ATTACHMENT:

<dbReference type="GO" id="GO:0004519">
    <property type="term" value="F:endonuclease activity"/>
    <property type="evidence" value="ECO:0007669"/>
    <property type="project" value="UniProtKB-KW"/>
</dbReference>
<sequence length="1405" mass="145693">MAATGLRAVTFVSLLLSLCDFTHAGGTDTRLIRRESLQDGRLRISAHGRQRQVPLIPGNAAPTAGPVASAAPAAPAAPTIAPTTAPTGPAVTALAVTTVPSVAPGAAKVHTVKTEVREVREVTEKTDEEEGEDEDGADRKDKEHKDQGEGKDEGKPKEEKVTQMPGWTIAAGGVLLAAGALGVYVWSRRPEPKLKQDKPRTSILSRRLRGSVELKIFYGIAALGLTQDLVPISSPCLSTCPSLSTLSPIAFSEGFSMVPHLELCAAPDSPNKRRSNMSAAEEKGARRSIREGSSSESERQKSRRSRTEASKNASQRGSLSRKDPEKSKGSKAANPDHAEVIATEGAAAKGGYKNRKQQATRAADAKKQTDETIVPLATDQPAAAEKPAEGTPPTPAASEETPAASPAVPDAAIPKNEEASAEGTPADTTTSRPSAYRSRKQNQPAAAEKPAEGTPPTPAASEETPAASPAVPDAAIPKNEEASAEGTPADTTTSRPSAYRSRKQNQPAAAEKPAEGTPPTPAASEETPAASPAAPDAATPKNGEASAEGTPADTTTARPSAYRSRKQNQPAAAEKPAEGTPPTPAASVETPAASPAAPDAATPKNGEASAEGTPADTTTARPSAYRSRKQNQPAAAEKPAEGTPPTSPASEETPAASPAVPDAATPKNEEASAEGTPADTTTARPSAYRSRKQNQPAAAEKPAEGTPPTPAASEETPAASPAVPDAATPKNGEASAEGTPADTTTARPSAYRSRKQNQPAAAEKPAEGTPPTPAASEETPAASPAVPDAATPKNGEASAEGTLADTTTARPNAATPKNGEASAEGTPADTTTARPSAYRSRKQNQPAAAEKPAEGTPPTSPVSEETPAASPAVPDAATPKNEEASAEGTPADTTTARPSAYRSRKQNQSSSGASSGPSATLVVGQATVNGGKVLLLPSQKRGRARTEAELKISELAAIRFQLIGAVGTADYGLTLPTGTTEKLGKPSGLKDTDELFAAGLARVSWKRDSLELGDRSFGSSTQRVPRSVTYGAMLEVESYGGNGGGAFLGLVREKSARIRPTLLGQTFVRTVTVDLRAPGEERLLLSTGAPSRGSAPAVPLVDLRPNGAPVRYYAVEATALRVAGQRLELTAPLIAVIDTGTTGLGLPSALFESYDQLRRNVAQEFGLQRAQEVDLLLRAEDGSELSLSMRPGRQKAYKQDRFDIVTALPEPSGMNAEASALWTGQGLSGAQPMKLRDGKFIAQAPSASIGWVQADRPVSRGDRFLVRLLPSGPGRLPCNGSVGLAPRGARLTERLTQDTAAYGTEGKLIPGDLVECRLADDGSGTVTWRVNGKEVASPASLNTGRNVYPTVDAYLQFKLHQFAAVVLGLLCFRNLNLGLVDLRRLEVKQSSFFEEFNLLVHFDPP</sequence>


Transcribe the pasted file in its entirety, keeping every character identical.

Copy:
<dbReference type="GO" id="GO:0004519">
    <property type="term" value="F:endonuclease activity"/>
    <property type="evidence" value="ECO:0007669"/>
    <property type="project" value="UniProtKB-KW"/>
</dbReference>
<sequence length="1405" mass="145693">MAATGLRAVTFVSLLLSLCDFTHAGGTDTRLIRRESLQDGRLRISAHGRQRQVPLIPGNAAPTAGPVASAAPAAPAAPTIAPTTAPTGPAVTALAVTTVPSVAPGAAKVHTVKTEVREVREVTEKTDEEEGEDEDGADRKDKEHKDQGEGKDEGKPKEEKVTQMPGWTIAAGGVLLAAGALGVYVWSRRPEPKLKQDKPRTSILSRRLRGSVELKIFYGIAALGLTQDLVPISSPCLSTCPSLSTLSPIAFSEGFSMVPHLELCAAPDSPNKRRSNMSAAEEKGARRSIREGSSSESERQKSRRSRTEASKNASQRGSLSRKDPEKSKGSKAANPDHAEVIATEGAAAKGGYKNRKQQATRAADAKKQTDETIVPLATDQPAAAEKPAEGTPPTPAASEETPAASPAVPDAAIPKNEEASAEGTPADTTTSRPSAYRSRKQNQPAAAEKPAEGTPPTPAASEETPAASPAVPDAAIPKNEEASAEGTPADTTTSRPSAYRSRKQNQPAAAEKPAEGTPPTPAASEETPAASPAAPDAATPKNGEASAEGTPADTTTARPSAYRSRKQNQPAAAEKPAEGTPPTPAASVETPAASPAAPDAATPKNGEASAEGTPADTTTARPSAYRSRKQNQPAAAEKPAEGTPPTSPASEETPAASPAVPDAATPKNEEASAEGTPADTTTARPSAYRSRKQNQPAAAEKPAEGTPPTPAASEETPAASPAVPDAATPKNGEASAEGTPADTTTARPSAYRSRKQNQPAAAEKPAEGTPPTPAASEETPAASPAVPDAATPKNGEASAEGTLADTTTARPNAATPKNGEASAEGTPADTTTARPSAYRSRKQNQPAAAEKPAEGTPPTSPVSEETPAASPAVPDAATPKNEEASAEGTPADTTTARPSAYRSRKQNQSSSGASSGPSATLVVGQATVNGGKVLLLPSQKRGRARTEAELKISELAAIRFQLIGAVGTADYGLTLPTGTTEKLGKPSGLKDTDELFAAGLARVSWKRDSLELGDRSFGSSTQRVPRSVTYGAMLEVESYGGNGGGAFLGLVREKSARIRPTLLGQTFVRTVTVDLRAPGEERLLLSTGAPSRGSAPAVPLVDLRPNGAPVRYYAVEATALRVAGQRLELTAPLIAVIDTGTTGLGLPSALFESYDQLRRNVAQEFGLQRAQEVDLLLRAEDGSELSLSMRPGRQKAYKQDRFDIVTALPEPSGMNAEASALWTGQGLSGAQPMKLRDGKFIAQAPSASIGWVQADRPVSRGDRFLVRLLPSGPGRLPCNGSVGLAPRGARLTERLTQDTAAYGTEGKLIPGDLVECRLADDGSGTVTWRVNGKEVASPASLNTGRNVYPTVDAYLQFKLHQFAAVVLGLLCFRNLNLGLVDLRRLEVKQSSFFEEFNLLVHFDPP</sequence>